The joint strip 36 formed by the facing plate 34 also has a bracket 38 welded to the back side. The bracket 38 is configured with an opening 38 a (FIG. 5) so that a bolt 42 slides into this bracket. The bolt 42 also engages a backing plate or a washer 46 to secure the facing strip to the plates 26. This makes it simple to replace a broken bolt without replacing the entire strip 34.

The bracket 38 preferably has more than two inches of weld coverage attaching it to the facing strip 34. This is contrast to the small amount of weld coverage provided by the head of a bolt and prevents the bracket 38 from breaking away from the strip 34 due to the vibrations caused when a round of ammunition impacts the joint 30.

The washer 46 on the back side of the plates 26 is preferably over-sized to give greater pinching force on the plates 26 when the nut 50 is tightened. While a backing plate can be used if desired, the secure engagement created by the beveled facing plate 34 is sufficiently strong that a backing plate is generally not necessary. Backing plates may be desirable, however, if high powered rounds are being used.

FIG. 4 shows a method for forming a joint 60 with similar advantages when the plates 26 are disposed perpendicular to one another. Typically, an angle joint 64 is used to hold the two pieces of steel plate 26 together. The angle joint 64 has openings 90 through which bolts 92 extend. Tightening the bolts pinches the ends of the plates between the angle joint 64 and a washer or backing strip 96.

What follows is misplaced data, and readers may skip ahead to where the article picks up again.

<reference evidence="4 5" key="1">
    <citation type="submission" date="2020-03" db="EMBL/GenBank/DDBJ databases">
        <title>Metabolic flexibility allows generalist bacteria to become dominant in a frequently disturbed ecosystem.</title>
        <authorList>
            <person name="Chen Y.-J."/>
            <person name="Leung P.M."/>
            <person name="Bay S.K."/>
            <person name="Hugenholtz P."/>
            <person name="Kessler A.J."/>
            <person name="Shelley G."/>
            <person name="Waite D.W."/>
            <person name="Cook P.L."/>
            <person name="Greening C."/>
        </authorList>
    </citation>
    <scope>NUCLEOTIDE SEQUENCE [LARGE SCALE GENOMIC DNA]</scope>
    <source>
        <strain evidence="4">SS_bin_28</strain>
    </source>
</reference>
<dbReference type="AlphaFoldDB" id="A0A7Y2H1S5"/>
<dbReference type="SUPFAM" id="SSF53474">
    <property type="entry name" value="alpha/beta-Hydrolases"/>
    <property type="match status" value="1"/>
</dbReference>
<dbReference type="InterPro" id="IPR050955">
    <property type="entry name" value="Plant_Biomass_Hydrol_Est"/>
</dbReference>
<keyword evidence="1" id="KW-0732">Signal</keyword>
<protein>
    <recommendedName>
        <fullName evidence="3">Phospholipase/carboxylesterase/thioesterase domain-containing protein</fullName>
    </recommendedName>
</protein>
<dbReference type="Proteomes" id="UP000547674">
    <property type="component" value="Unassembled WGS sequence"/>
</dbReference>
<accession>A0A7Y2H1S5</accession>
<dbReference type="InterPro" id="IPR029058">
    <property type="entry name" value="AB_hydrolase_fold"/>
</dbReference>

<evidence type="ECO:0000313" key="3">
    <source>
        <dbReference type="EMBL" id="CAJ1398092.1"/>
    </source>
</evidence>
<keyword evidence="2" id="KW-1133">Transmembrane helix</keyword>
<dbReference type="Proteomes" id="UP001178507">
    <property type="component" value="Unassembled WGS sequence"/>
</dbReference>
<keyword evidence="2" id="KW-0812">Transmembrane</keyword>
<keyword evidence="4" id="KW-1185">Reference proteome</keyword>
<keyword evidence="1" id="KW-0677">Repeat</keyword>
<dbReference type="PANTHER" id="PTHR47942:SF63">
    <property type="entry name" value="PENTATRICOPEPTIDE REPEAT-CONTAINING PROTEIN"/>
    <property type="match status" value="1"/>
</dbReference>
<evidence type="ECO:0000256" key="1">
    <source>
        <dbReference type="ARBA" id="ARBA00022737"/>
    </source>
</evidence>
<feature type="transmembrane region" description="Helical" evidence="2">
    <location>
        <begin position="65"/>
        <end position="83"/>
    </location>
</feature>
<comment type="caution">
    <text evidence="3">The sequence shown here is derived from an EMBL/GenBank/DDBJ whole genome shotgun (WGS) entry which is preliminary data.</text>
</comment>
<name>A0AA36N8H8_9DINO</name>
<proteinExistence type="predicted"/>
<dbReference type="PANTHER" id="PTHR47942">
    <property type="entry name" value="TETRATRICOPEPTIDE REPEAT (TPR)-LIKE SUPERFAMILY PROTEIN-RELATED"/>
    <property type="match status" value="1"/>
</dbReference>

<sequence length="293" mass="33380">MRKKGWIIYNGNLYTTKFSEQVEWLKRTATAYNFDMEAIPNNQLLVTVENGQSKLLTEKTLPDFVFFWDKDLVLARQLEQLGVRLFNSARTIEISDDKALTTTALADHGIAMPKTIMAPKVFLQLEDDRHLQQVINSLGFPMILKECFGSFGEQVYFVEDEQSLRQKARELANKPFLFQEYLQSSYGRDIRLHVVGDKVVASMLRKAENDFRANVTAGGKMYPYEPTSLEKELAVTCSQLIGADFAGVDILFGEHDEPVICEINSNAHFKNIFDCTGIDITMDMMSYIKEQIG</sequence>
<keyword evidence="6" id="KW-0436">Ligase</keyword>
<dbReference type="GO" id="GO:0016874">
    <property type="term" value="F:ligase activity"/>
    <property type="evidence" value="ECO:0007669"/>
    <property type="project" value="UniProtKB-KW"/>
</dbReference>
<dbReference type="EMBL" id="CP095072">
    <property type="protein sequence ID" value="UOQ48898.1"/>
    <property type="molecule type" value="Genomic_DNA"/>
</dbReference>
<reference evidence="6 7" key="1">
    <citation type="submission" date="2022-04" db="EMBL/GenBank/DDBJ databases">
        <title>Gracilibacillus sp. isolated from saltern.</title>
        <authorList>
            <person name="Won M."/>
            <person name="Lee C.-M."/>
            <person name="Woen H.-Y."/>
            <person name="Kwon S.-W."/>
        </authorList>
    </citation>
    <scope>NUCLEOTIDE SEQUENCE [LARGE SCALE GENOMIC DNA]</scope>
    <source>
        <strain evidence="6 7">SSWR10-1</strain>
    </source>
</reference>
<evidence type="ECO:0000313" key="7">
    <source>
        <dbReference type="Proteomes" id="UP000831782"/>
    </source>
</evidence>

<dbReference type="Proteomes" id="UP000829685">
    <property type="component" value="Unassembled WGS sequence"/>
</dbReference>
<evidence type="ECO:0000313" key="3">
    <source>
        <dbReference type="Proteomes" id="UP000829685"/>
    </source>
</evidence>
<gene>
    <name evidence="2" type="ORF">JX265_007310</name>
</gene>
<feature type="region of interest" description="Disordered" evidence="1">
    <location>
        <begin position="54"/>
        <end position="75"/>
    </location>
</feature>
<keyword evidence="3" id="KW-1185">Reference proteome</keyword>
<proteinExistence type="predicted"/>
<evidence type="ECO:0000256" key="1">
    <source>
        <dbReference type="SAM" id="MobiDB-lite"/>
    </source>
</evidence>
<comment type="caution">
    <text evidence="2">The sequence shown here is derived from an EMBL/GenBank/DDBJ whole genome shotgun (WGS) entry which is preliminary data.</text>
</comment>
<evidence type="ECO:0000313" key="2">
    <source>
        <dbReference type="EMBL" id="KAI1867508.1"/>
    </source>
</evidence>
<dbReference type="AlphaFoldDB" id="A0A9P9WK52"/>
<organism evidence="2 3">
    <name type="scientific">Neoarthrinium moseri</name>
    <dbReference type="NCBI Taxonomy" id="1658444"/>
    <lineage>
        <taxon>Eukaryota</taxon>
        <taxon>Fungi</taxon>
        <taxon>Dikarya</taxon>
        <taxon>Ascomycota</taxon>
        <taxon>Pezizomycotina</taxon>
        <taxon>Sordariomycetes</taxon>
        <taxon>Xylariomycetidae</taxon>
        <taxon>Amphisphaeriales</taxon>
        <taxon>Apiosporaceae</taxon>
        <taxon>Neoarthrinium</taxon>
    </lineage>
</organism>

Unfortunately, the angle joint 64 can suffer the same problems as the flat joint discussed in FIGS. 1 and 2. These problems are resolved by providing a facing strip 68 which forms a flat plate. A bolt 72 is attached to the flat plate either by welding or by a bracket such as that discussed with respect to FIG. 3.

A channel 76 is formed in the angle joint 64 to allow the bolt 72 to pass therethrough and engage a washer 80 and nut 84. As the nut 84 is tightened, the bolt draws the facing strip 68 into contact with the plates 26 at an angle of about 45 degrees. The facing strip 26 covers the angle joint 64 and prevents splatter through the opening between the plates 26.

FIG. 5 shows a back view of the facing strip 34 and a plurality of brackets 38. Preferably, some of the brackets 38 are rotated 180 degrees from each other so that the openings 38 a are on opposite sides of the brackets. This prevents the facing strip 34 from moving relative to the bolts 42 so that the bolts are pulled out of the brackets 38. Thus, the only way to remove the facing strip 34 once it is in place is to undo the nuts behind the washer 46 or backing plate.